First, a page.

Boats

Bavaria Cruiser 40

by Charles J. Doane, Posted June 15, 2012
This hearty 40-foot cruising boat from Germany is one in a family of boats recently introduced into the North American market by a revitalized Bavaria Yachts. It sits on a dividing line of sorts: its larger sisters, the Cruiser 45, 50 and 55, all carry twin rudders to help control their beamy hulls when well heeled in a breeze, while the 40 and the smaller 32 and 36 do not. Unlike its smaller sisters, the Cruiser 40 does boast twin steering stations in its cockpit.

Dufour 445

by Ralph Naranjo, Posted June 14, 2012
Often it’s an evenhanded blend of design attributes rather than extreme features that make for a good sailboat. The Dufour 445 Grand Large offers just such a combination of moderate draft, displacement, sail area and freeboard.

Beneteau Oceanis 41

by Ralph Naranjo, Posted June 14, 2012
Beneteau’s new Oceanis 41 delivers more than a just a change in hull form and an uptick in Euro styling. This new entry in the long-lived Oceanis line is fun to sail, easy to dock and makes a comfortable home afloat.

Flagships: Shipman 57

by Peter Nielsen, Posted June 14, 2012
This carbon-fiber/epoxy performance cruiser is the result of yet another collaboration—this time between noted cruising boat designers J&J Design and performance specialists Doug Peterson and Guillaume Verdier.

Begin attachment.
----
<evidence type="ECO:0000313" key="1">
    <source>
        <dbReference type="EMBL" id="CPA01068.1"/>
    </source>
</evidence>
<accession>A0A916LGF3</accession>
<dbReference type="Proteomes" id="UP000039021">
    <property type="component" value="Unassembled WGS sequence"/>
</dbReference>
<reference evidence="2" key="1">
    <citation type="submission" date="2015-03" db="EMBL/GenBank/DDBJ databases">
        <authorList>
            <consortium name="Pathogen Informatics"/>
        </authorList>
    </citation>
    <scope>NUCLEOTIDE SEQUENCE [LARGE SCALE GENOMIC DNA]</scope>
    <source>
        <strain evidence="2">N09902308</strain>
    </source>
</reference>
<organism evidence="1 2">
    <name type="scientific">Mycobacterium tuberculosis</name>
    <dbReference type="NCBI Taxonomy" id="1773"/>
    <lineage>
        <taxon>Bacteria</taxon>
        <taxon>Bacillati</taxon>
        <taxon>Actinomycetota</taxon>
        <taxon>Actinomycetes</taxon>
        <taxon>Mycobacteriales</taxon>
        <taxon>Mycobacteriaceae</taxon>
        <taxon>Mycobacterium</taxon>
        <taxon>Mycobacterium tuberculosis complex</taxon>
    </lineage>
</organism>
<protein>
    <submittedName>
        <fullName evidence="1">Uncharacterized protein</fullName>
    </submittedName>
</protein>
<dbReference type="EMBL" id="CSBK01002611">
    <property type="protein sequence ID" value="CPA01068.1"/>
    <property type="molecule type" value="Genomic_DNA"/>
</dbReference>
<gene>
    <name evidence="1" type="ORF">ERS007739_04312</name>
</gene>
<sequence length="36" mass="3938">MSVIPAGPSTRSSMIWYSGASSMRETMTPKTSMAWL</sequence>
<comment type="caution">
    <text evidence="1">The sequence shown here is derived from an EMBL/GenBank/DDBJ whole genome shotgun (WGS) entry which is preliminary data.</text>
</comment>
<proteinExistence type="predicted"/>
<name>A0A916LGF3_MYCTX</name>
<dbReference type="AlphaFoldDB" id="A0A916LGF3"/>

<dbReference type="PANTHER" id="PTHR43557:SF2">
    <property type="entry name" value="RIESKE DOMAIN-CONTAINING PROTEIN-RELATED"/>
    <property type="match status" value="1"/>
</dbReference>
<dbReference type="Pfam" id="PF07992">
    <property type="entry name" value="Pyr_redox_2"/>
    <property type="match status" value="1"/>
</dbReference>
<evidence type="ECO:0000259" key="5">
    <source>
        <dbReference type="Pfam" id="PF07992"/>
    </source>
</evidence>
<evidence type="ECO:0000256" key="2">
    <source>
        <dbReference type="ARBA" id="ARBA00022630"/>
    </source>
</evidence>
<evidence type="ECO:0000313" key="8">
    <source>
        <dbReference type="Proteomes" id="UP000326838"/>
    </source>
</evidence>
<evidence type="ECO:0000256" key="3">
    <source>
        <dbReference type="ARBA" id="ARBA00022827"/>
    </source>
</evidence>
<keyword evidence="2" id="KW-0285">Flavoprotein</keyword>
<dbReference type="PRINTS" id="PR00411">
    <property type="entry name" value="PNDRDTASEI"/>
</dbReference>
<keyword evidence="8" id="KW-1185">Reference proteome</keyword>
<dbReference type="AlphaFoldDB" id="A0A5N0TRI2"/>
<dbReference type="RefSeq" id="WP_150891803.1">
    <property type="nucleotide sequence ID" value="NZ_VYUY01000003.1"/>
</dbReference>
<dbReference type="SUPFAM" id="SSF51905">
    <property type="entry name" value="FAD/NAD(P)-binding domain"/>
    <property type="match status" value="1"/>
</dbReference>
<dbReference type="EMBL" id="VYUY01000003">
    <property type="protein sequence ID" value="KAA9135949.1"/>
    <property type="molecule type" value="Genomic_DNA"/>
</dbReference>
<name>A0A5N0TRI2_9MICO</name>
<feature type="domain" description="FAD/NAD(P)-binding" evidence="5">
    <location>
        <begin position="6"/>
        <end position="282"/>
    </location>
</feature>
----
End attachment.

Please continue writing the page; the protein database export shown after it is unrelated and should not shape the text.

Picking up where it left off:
Catalina 385

by Charles J. Doane, Posted June 13, 2012
The Catalina 385 is third in a series of new boats that began in 2009 with the award-winning 445 model. The concept behind this “5” series of boats is fairly simple: marry the best aspects of modern mass-production cruising boat design and construction with a healthy streak of common sense and practicality.
This latest offering in Beneteau’s revitalized Oceanis line of family cruising boats was introduced at the Miami International Boat Show in February. Like the new Oceanis 45, which received a 2012 European Boat of the Year Award, the 48 immediately won some accolades and was tapped for a National Marine Manufacturers Association Innovation Award soon after the show opened.

Oyster 625

by Tom Dove, Posted June 12, 2012
Sailing is about excitement, freedom and motion without machinery. What Americans would call “yachting” also includes security, comfort and luxury. Given this definition, the Oyster 625 truly provides the full yachting experience.
I had a feeling that the Marc Lombard-designed Jeanneau Sun Odyssey 379 would be fun to sail even before I took one out for a test drive in 20-25 knots of breeze. I’d sailed the first of the similarly re-designed Sun Odysseys—the 409—the previous year, and I expected the folks at Jeanneau would have little trouble serving up more of the same performance and comfort in a slightly smaller 37ft package.
Along with the burgeoning popularity of catamarans comes the realization that there are nowhere near as many entry-level cruising cats as there are monohulls. If I want to buy a new 30- to 33-foot monohull for some unambitious, uncomplicated coastal sailing, then all of the major production builders have at least one model that would suit me.

Flagships: Cheveyo

by Peter Nielsen, Posted June 6, 2012
A collaboration between Sparkman & Stephens and England’s Spirit Yachts, this “Super J” is adapted from the plans for Ranger, which defended the America’s Cup in 1937.
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